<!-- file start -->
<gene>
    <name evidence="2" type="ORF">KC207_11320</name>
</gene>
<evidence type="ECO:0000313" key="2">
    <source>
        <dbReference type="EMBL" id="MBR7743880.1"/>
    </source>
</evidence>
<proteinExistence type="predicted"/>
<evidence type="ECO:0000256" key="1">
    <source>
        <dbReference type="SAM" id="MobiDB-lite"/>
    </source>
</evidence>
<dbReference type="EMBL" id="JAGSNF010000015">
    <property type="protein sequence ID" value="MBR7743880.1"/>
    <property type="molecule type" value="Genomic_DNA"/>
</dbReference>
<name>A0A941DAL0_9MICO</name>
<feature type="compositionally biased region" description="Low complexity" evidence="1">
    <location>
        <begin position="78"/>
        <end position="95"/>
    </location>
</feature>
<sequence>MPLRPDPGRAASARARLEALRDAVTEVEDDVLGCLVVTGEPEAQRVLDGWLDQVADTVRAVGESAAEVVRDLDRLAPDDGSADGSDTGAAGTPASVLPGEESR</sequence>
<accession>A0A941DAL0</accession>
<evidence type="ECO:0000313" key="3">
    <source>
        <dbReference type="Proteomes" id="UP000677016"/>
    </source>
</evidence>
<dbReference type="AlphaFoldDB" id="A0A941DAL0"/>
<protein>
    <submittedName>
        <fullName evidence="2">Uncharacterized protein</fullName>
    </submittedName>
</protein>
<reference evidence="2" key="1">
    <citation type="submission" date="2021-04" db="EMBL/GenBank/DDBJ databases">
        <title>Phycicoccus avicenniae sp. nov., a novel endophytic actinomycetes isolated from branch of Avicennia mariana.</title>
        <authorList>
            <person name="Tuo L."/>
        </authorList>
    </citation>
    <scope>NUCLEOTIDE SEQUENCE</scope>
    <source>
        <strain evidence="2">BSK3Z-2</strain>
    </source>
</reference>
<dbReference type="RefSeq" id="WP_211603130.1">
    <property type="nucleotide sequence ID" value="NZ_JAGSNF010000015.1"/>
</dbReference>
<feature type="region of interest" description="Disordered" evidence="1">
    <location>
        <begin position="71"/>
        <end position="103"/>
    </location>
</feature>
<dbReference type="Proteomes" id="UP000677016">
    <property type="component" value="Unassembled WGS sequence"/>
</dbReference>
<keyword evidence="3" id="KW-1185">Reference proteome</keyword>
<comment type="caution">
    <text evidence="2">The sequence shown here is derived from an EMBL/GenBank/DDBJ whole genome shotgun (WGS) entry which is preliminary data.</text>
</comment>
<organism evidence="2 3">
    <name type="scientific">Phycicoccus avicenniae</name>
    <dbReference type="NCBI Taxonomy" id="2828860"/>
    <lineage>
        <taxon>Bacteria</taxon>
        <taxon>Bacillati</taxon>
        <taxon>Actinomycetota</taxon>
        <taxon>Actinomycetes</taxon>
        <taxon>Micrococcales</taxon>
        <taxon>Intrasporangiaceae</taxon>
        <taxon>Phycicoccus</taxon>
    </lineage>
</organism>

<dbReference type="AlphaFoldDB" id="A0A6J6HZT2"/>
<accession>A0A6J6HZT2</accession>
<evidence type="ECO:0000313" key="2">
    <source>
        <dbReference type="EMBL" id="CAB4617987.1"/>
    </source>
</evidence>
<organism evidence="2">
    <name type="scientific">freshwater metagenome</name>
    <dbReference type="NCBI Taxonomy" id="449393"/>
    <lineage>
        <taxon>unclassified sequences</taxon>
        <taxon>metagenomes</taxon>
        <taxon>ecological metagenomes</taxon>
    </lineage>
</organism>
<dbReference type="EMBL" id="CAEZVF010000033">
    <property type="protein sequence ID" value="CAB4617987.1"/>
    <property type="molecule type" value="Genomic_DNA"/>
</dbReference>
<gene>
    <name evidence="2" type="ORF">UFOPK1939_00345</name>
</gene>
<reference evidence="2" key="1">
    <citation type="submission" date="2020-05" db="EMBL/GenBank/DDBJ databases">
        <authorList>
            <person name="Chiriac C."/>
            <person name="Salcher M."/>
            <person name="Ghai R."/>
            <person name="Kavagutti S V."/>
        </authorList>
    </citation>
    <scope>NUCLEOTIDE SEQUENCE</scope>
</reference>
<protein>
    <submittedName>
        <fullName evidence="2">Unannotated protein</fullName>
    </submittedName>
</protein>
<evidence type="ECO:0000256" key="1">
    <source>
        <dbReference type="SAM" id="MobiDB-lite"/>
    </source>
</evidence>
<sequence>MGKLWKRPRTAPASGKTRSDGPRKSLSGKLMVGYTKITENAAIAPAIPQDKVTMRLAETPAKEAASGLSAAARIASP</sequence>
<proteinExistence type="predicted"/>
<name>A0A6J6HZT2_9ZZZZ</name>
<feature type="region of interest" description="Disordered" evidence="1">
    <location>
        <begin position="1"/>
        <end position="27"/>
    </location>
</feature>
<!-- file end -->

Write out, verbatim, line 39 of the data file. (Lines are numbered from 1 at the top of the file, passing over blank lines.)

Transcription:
<reference evidence="2" key="1">